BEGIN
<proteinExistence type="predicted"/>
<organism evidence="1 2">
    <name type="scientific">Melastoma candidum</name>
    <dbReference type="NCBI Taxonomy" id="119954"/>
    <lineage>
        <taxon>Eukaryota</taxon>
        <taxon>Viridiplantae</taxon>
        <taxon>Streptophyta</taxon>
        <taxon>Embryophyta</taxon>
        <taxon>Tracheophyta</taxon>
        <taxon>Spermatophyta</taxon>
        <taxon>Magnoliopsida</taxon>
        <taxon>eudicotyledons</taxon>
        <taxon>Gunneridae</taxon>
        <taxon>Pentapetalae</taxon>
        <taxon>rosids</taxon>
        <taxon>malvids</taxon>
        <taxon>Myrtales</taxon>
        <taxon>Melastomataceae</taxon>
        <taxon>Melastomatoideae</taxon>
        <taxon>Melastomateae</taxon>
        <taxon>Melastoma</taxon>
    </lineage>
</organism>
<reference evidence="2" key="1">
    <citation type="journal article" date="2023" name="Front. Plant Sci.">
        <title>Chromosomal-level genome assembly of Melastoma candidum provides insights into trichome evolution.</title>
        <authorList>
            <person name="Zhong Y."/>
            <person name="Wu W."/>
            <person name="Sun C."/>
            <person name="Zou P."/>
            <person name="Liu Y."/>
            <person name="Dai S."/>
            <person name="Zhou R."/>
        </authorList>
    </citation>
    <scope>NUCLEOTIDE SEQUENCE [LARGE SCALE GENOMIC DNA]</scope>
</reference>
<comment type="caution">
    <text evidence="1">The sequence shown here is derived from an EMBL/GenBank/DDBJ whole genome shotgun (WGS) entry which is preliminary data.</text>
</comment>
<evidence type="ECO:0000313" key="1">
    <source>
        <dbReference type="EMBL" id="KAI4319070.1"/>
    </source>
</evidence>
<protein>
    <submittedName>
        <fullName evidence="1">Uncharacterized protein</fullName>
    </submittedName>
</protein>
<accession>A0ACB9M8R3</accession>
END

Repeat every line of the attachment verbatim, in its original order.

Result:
<proteinExistence type="predicted"/>
<organism evidence="1 2">
    <name type="scientific">Melastoma candidum</name>
    <dbReference type="NCBI Taxonomy" id="119954"/>
    <lineage>
        <taxon>Eukaryota</taxon>
        <taxon>Viridiplantae</taxon>
        <taxon>Streptophyta</taxon>
        <taxon>Embryophyta</taxon>
        <taxon>Tracheophyta</taxon>
        <taxon>Spermatophyta</taxon>
        <taxon>Magnoliopsida</taxon>
        <taxon>eudicotyledons</taxon>
        <taxon>Gunneridae</taxon>
        <taxon>Pentapetalae</taxon>
        <taxon>rosids</taxon>
        <taxon>malvids</taxon>
        <taxon>Myrtales</taxon>
        <taxon>Melastomataceae</taxon>
        <taxon>Melastomatoideae</taxon>
        <taxon>Melastomateae</taxon>
        <taxon>Melastoma</taxon>
    </lineage>
</organism>
<reference evidence="2" key="1">
    <citation type="journal article" date="2023" name="Front. Plant Sci.">
        <title>Chromosomal-level genome assembly of Melastoma candidum provides insights into trichome evolution.</title>
        <authorList>
            <person name="Zhong Y."/>
            <person name="Wu W."/>
            <person name="Sun C."/>
            <person name="Zou P."/>
            <person name="Liu Y."/>
            <person name="Dai S."/>
            <person name="Zhou R."/>
        </authorList>
    </citation>
    <scope>NUCLEOTIDE SEQUENCE [LARGE SCALE GENOMIC DNA]</scope>
</reference>
<comment type="caution">
    <text evidence="1">The sequence shown here is derived from an EMBL/GenBank/DDBJ whole genome shotgun (WGS) entry which is preliminary data.</text>
</comment>
<evidence type="ECO:0000313" key="1">
    <source>
        <dbReference type="EMBL" id="KAI4319070.1"/>
    </source>
</evidence>
<protein>
    <submittedName>
        <fullName evidence="1">Uncharacterized protein</fullName>
    </submittedName>
</protein>
<accession>A0ACB9M8R3</accession>